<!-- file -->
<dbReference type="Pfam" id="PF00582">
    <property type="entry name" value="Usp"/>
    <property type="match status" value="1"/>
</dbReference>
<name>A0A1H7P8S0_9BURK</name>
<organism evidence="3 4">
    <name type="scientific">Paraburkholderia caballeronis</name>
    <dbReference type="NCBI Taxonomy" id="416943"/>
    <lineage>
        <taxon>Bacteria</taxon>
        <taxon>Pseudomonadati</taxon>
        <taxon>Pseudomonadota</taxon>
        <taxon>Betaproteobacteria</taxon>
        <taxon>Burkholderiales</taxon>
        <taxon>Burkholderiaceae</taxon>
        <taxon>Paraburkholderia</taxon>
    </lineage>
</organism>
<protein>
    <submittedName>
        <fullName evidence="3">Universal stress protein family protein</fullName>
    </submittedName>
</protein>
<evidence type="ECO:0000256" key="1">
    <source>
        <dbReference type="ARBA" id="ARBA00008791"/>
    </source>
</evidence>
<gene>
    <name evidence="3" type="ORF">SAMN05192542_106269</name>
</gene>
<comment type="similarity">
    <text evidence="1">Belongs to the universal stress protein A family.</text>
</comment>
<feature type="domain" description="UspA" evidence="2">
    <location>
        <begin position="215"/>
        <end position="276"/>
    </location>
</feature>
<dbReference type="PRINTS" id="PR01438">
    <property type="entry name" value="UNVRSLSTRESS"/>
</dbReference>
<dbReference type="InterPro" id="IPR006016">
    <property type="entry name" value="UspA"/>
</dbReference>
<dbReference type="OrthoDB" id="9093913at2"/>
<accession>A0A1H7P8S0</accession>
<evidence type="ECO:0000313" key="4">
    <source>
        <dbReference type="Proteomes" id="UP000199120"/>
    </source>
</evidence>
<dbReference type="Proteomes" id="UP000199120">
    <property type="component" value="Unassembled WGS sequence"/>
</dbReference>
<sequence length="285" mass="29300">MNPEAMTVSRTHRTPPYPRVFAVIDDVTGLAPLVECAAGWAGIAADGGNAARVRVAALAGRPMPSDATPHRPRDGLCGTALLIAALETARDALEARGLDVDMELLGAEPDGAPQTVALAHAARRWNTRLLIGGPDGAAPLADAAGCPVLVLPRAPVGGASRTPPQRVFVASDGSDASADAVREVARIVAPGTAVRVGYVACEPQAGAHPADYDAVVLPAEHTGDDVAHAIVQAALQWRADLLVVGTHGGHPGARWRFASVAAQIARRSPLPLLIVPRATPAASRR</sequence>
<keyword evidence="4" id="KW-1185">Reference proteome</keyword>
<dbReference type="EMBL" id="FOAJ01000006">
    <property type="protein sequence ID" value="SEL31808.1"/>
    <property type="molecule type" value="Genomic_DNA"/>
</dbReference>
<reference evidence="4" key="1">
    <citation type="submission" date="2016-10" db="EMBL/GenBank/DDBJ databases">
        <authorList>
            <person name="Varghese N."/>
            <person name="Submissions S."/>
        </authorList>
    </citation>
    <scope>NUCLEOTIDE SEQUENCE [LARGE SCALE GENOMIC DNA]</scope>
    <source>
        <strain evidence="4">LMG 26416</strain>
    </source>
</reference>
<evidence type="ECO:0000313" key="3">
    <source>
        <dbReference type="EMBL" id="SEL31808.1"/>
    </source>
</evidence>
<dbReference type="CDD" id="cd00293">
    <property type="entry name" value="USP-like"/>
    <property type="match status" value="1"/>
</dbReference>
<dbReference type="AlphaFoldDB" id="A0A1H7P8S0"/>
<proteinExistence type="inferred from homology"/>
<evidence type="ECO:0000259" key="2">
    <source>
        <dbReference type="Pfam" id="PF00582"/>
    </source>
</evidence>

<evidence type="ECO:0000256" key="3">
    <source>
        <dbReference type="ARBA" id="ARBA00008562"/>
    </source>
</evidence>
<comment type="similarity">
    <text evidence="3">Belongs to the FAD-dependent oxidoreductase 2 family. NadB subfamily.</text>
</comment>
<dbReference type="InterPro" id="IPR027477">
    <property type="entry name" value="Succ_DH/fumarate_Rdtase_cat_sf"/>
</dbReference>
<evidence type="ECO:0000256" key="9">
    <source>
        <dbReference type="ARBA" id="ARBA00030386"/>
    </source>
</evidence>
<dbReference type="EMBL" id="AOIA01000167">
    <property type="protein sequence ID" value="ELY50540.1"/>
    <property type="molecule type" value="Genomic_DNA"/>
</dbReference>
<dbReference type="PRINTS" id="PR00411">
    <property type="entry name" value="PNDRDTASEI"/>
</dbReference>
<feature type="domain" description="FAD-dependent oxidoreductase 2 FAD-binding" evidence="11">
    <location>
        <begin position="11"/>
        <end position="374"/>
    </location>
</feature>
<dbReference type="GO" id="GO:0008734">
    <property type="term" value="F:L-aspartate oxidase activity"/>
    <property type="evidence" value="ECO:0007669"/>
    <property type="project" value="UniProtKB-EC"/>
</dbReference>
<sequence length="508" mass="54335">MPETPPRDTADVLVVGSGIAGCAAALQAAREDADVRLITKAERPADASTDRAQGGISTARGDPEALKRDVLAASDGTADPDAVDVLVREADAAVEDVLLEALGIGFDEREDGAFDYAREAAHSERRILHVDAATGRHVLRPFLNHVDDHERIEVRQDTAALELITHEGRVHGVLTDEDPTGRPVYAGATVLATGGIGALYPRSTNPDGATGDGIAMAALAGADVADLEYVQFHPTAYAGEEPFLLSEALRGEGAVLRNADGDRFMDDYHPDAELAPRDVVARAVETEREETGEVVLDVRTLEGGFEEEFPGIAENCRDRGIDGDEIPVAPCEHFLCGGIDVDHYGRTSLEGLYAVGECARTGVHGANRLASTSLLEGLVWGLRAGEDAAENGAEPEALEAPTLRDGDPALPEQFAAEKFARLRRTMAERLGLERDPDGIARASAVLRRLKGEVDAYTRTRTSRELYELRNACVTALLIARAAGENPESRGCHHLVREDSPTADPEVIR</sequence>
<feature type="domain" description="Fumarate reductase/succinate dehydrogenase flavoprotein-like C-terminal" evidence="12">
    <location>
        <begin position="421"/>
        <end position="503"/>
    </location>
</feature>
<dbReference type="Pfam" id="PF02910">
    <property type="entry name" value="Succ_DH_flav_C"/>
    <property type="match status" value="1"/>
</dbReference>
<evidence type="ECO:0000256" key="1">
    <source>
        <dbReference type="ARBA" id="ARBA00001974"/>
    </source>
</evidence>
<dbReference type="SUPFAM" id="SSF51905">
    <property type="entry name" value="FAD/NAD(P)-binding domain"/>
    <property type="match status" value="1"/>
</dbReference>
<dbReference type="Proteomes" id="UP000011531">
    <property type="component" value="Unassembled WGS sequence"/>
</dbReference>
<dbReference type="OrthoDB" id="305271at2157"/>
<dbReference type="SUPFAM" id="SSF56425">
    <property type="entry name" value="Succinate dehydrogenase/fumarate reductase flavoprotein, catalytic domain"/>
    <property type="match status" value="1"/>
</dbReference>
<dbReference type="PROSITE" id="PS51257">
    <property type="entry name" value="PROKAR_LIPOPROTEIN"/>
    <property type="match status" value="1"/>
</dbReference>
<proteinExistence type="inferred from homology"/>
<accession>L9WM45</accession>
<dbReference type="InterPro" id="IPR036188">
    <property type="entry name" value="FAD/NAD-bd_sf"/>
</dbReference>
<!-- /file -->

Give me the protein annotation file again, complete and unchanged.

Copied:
<dbReference type="Pfam" id="PF00582">
    <property type="entry name" value="Usp"/>
    <property type="match status" value="1"/>
</dbReference>
<name>A0A1H7P8S0_9BURK</name>
<organism evidence="3 4">
    <name type="scientific">Paraburkholderia caballeronis</name>
    <dbReference type="NCBI Taxonomy" id="416943"/>
    <lineage>
        <taxon>Bacteria</taxon>
        <taxon>Pseudomonadati</taxon>
        <taxon>Pseudomonadota</taxon>
        <taxon>Betaproteobacteria</taxon>
        <taxon>Burkholderiales</taxon>
        <taxon>Burkholderiaceae</taxon>
        <taxon>Paraburkholderia</taxon>
    </lineage>
</organism>
<protein>
    <submittedName>
        <fullName evidence="3">Universal stress protein family protein</fullName>
    </submittedName>
</protein>
<evidence type="ECO:0000256" key="1">
    <source>
        <dbReference type="ARBA" id="ARBA00008791"/>
    </source>
</evidence>
<gene>
    <name evidence="3" type="ORF">SAMN05192542_106269</name>
</gene>
<comment type="similarity">
    <text evidence="1">Belongs to the universal stress protein A family.</text>
</comment>
<feature type="domain" description="UspA" evidence="2">
    <location>
        <begin position="215"/>
        <end position="276"/>
    </location>
</feature>
<dbReference type="PRINTS" id="PR01438">
    <property type="entry name" value="UNVRSLSTRESS"/>
</dbReference>
<dbReference type="InterPro" id="IPR006016">
    <property type="entry name" value="UspA"/>
</dbReference>
<dbReference type="OrthoDB" id="9093913at2"/>
<accession>A0A1H7P8S0</accession>
<evidence type="ECO:0000313" key="4">
    <source>
        <dbReference type="Proteomes" id="UP000199120"/>
    </source>
</evidence>
<dbReference type="Proteomes" id="UP000199120">
    <property type="component" value="Unassembled WGS sequence"/>
</dbReference>
<sequence length="285" mass="29300">MNPEAMTVSRTHRTPPYPRVFAVIDDVTGLAPLVECAAGWAGIAADGGNAARVRVAALAGRPMPSDATPHRPRDGLCGTALLIAALETARDALEARGLDVDMELLGAEPDGAPQTVALAHAARRWNTRLLIGGPDGAAPLADAAGCPVLVLPRAPVGGASRTPPQRVFVASDGSDASADAVREVARIVAPGTAVRVGYVACEPQAGAHPADYDAVVLPAEHTGDDVAHAIVQAALQWRADLLVVGTHGGHPGARWRFASVAAQIARRSPLPLLIVPRATPAASRR</sequence>
<keyword evidence="4" id="KW-1185">Reference proteome</keyword>
<dbReference type="EMBL" id="FOAJ01000006">
    <property type="protein sequence ID" value="SEL31808.1"/>
    <property type="molecule type" value="Genomic_DNA"/>
</dbReference>
<reference evidence="4" key="1">
    <citation type="submission" date="2016-10" db="EMBL/GenBank/DDBJ databases">
        <authorList>
            <person name="Varghese N."/>
            <person name="Submissions S."/>
        </authorList>
    </citation>
    <scope>NUCLEOTIDE SEQUENCE [LARGE SCALE GENOMIC DNA]</scope>
    <source>
        <strain evidence="4">LMG 26416</strain>
    </source>
</reference>
<evidence type="ECO:0000313" key="3">
    <source>
        <dbReference type="EMBL" id="SEL31808.1"/>
    </source>
</evidence>
<dbReference type="CDD" id="cd00293">
    <property type="entry name" value="USP-like"/>
    <property type="match status" value="1"/>
</dbReference>
<dbReference type="AlphaFoldDB" id="A0A1H7P8S0"/>
<proteinExistence type="inferred from homology"/>
<evidence type="ECO:0000259" key="2">
    <source>
        <dbReference type="Pfam" id="PF00582"/>
    </source>
</evidence>

<evidence type="ECO:0000256" key="3">
    <source>
        <dbReference type="ARBA" id="ARBA00008562"/>
    </source>
</evidence>
<comment type="similarity">
    <text evidence="3">Belongs to the FAD-dependent oxidoreductase 2 family. NadB subfamily.</text>
</comment>
<dbReference type="InterPro" id="IPR027477">
    <property type="entry name" value="Succ_DH/fumarate_Rdtase_cat_sf"/>
</dbReference>
<evidence type="ECO:0000256" key="9">
    <source>
        <dbReference type="ARBA" id="ARBA00030386"/>
    </source>
</evidence>
<dbReference type="EMBL" id="AOIA01000167">
    <property type="protein sequence ID" value="ELY50540.1"/>
    <property type="molecule type" value="Genomic_DNA"/>
</dbReference>
<dbReference type="PRINTS" id="PR00411">
    <property type="entry name" value="PNDRDTASEI"/>
</dbReference>
<feature type="domain" description="FAD-dependent oxidoreductase 2 FAD-binding" evidence="11">
    <location>
        <begin position="11"/>
        <end position="374"/>
    </location>
</feature>
<dbReference type="GO" id="GO:0008734">
    <property type="term" value="F:L-aspartate oxidase activity"/>
    <property type="evidence" value="ECO:0007669"/>
    <property type="project" value="UniProtKB-EC"/>
</dbReference>
<sequence length="508" mass="54335">MPETPPRDTADVLVVGSGIAGCAAALQAAREDADVRLITKAERPADASTDRAQGGISTARGDPEALKRDVLAASDGTADPDAVDVLVREADAAVEDVLLEALGIGFDEREDGAFDYAREAAHSERRILHVDAATGRHVLRPFLNHVDDHERIEVRQDTAALELITHEGRVHGVLTDEDPTGRPVYAGATVLATGGIGALYPRSTNPDGATGDGIAMAALAGADVADLEYVQFHPTAYAGEEPFLLSEALRGEGAVLRNADGDRFMDDYHPDAELAPRDVVARAVETEREETGEVVLDVRTLEGGFEEEFPGIAENCRDRGIDGDEIPVAPCEHFLCGGIDVDHYGRTSLEGLYAVGECARTGVHGANRLASTSLLEGLVWGLRAGEDAAENGAEPEALEAPTLRDGDPALPEQFAAEKFARLRRTMAERLGLERDPDGIARASAVLRRLKGEVDAYTRTRTSRELYELRNACVTALLIARAAGENPESRGCHHLVREDSPTADPEVIR</sequence>
<feature type="domain" description="Fumarate reductase/succinate dehydrogenase flavoprotein-like C-terminal" evidence="12">
    <location>
        <begin position="421"/>
        <end position="503"/>
    </location>
</feature>
<dbReference type="Pfam" id="PF02910">
    <property type="entry name" value="Succ_DH_flav_C"/>
    <property type="match status" value="1"/>
</dbReference>
<evidence type="ECO:0000256" key="1">
    <source>
        <dbReference type="ARBA" id="ARBA00001974"/>
    </source>
</evidence>
<dbReference type="SUPFAM" id="SSF51905">
    <property type="entry name" value="FAD/NAD(P)-binding domain"/>
    <property type="match status" value="1"/>
</dbReference>
<dbReference type="Proteomes" id="UP000011531">
    <property type="component" value="Unassembled WGS sequence"/>
</dbReference>
<dbReference type="OrthoDB" id="305271at2157"/>
<dbReference type="SUPFAM" id="SSF56425">
    <property type="entry name" value="Succinate dehydrogenase/fumarate reductase flavoprotein, catalytic domain"/>
    <property type="match status" value="1"/>
</dbReference>
<dbReference type="PROSITE" id="PS51257">
    <property type="entry name" value="PROKAR_LIPOPROTEIN"/>
    <property type="match status" value="1"/>
</dbReference>
<proteinExistence type="inferred from homology"/>
<accession>L9WM45</accession>
<dbReference type="InterPro" id="IPR036188">
    <property type="entry name" value="FAD/NAD-bd_sf"/>
</dbReference>